India Vows to Stand Ground in New Solar Trade Fight With U.S.

CHICAGO - SEPTEMBER 01: Solar photovoltaic panels generate electricity at an Exelon solar power facility on September 1, 2010 in Chicago, Illinois. The 10-megawatt facility located on the city's south side is the largest urban solar installation in the United States. The 32,292 panels can generate more than 14,000 megawatt-hours of electricity per year, enough to meet the annual energy requirements of up to 1,500 homes.
National Journal
Ben Geman
Feb. 11, 2014, 12:17 a.m.

A top In­di­an of­fi­cial is par­ry­ing new U.S. trade com­plaints about the na­tion’s sol­ar-en­ergy prac­tices, Re­u­ters re­ports. In­dia’s trade min­is­ter spoke Tues­day, a day after the U.S. an­nounced a World Trade Or­gan­iz­a­tion com­plaint against In­dia’s sol­ar-power pro­gram, al­leging it wrongly freezes out U.S. man­u­fac­tur­ers.

“In­dia will re­spond at the WTO ad­equately,” Trade Min­is­ter Anand Sharma told re­port­ers, ac­cord­ing to Re­u­ters. “We may also have some is­sues with them with re­gard to sol­ar. We may also have an ap­plic­a­tion or may move the WTO.”

It’s the latest trade battle over ac­cess to grow­ing re­new­able-en­ergy mar­kets. Amer­ic­an trade of­fi­cials, in Monday’s com­plaint, took aim at In­dia’s “do­mest­ic con­tent” rules for sol­ar pro­jects.

“These do­mest­ic-con­tent re­quire­ments dis­crim­in­ate against U.S. ex­ports by re­quir­ing sol­ar-power de­velopers to use In­di­an-man­u­fac­tured equip­ment in­stead of U.S. equip­ment. These un­fair re­quire­ments are against WTO rules, and we are stand­ing up today for the rights of Amer­ic­an work­ers and busi­nesses,” U.S. Trade Rep­res­ent­at­ive Mi­chael Fro­man said in an­noun­cing the com­plaint.

The new ac­tion fol­lows an earli­er com­plaint against In­dia’s sol­ar prac­tices filed in Feb­ru­ary 2013, Bloomberg notes.

The U.S. ex­por­ted $119 mil­lion worth of sol­ar-in­dustry gear to In­dia in 2011, but that sales have since de­clined due to In­dia’s loc­al con­tent re­quire­ments, ac­cord­ing to Bloomberg.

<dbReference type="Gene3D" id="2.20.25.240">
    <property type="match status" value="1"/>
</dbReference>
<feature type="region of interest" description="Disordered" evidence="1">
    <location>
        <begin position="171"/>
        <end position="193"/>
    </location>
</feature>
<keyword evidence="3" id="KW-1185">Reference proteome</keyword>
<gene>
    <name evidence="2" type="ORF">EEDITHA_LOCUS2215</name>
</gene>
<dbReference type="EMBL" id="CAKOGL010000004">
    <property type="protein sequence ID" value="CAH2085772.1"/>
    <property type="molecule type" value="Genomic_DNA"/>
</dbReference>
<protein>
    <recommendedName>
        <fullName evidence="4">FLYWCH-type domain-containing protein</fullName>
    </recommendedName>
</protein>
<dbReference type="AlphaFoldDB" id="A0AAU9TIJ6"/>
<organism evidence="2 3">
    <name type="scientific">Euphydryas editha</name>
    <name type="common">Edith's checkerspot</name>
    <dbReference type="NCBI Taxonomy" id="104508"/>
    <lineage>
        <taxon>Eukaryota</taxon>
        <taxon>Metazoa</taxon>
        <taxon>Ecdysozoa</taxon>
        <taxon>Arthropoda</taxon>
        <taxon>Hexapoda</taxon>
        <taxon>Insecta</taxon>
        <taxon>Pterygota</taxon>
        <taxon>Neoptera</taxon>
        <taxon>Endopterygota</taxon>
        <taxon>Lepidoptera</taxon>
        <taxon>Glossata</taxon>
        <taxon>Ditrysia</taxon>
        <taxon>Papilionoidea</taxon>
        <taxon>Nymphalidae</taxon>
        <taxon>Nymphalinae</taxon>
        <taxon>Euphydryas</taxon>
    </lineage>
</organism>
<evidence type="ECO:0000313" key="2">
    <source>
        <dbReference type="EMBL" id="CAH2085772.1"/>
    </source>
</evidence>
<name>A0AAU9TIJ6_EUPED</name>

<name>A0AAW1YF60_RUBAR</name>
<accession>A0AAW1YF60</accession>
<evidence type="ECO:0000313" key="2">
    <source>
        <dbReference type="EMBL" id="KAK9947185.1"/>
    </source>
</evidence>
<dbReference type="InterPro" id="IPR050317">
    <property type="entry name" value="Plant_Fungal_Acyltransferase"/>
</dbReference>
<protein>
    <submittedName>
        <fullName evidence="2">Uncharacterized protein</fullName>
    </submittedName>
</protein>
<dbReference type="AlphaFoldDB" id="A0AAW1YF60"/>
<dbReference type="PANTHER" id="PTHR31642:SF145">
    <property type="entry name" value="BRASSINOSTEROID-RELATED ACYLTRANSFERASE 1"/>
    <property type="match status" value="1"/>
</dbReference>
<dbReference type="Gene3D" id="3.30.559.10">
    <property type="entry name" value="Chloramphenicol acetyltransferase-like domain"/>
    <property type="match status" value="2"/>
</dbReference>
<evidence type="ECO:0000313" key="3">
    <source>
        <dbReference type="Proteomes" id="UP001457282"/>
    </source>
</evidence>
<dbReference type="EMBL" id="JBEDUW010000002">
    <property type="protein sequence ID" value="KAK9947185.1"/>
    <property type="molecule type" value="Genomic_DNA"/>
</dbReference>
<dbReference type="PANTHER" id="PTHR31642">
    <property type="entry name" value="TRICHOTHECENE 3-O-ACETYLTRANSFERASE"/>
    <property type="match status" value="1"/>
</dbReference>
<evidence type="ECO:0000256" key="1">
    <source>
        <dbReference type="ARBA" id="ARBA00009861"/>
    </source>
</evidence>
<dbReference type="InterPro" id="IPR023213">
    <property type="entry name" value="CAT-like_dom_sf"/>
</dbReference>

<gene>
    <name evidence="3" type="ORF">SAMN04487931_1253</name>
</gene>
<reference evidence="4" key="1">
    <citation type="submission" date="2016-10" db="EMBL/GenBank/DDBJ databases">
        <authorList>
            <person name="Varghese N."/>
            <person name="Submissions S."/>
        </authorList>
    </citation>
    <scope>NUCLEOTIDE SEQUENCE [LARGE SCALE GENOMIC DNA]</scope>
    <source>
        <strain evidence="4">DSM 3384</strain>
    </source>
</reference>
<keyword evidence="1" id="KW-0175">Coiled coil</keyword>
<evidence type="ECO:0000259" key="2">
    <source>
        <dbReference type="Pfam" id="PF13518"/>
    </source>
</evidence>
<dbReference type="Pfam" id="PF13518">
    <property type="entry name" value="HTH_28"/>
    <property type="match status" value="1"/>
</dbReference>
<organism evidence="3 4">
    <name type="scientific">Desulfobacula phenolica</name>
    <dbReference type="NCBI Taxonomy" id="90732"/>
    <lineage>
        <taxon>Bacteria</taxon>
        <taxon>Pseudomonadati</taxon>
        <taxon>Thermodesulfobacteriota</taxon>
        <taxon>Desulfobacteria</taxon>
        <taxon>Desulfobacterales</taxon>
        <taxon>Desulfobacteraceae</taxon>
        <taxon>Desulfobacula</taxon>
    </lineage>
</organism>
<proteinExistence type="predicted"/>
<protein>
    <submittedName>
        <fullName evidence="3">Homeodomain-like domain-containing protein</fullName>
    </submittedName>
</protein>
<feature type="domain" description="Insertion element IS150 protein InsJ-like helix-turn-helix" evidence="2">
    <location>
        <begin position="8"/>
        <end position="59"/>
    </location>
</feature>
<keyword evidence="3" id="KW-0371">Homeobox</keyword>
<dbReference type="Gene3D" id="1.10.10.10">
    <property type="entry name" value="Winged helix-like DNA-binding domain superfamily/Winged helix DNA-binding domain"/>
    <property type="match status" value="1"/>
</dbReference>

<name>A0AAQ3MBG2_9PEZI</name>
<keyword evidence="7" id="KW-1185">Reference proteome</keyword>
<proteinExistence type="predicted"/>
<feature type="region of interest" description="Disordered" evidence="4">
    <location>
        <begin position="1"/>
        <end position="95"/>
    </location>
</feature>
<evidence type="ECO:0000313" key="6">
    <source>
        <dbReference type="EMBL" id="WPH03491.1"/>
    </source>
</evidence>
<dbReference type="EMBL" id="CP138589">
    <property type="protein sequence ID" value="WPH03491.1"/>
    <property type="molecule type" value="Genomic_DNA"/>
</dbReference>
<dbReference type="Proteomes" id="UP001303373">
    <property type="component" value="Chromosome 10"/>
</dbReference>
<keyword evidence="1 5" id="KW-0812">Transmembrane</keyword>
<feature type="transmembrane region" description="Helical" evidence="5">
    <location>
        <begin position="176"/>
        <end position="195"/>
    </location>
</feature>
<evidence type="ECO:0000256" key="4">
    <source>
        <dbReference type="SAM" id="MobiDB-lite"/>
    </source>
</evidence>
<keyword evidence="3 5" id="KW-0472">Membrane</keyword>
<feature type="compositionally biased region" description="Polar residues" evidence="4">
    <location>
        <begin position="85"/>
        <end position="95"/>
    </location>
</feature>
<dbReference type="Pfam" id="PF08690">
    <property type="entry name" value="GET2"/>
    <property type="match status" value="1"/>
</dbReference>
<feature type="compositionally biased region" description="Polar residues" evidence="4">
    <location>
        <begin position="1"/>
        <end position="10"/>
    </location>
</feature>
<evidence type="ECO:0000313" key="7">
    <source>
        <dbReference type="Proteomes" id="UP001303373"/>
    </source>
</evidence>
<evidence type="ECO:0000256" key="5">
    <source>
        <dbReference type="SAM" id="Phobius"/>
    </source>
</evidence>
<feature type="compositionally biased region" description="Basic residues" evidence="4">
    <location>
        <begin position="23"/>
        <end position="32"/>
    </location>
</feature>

The As­so­ci­ated Press has more here on the U.S.-In­dia sol­ar-trade battle.

It fol­lows a tense dis­pute between the na­tions over U.S. charges against an In­di­an dip­lo­mat, but U.S. of­fi­cials say the trade com­plaint is un­re­lated.

 “U.S. of­fi­cials say the trade case was in the works long be­fore the Decem­ber ar­rest of In­dia’s deputy con­sul gen­er­al in New York, Devy­ani Kho­bragade, who was ac­cused of visa fraud and un­der-pay­ing her maid. In a com­prom­ise, Kho­bragade was in­dicted then de­por­ted in Janu­ary, and both gov­ern­ments say they want to re­pair the re­la­tion­ship,” AP re­ports.

What We're Following See More »
More People Watched Trump’s Acceptance Speech
22 hours ago

Hillary Clinton hopes that television ratings for the candidates' acceptance speeches at their respective conventions aren't foreshadowing of similar results at the polls in November. Preliminary results from the networks and cable channels show that 34.9 million people tuned in for Donald Trump's acceptance speech while 33.3 million watched Clinton accept the Democratic nomination. However, it is still possible that the numbers are closer than these ratings suggest: the numbers don't include ratings from PBS or CSPAN, which tend to attract more Democratic viewers.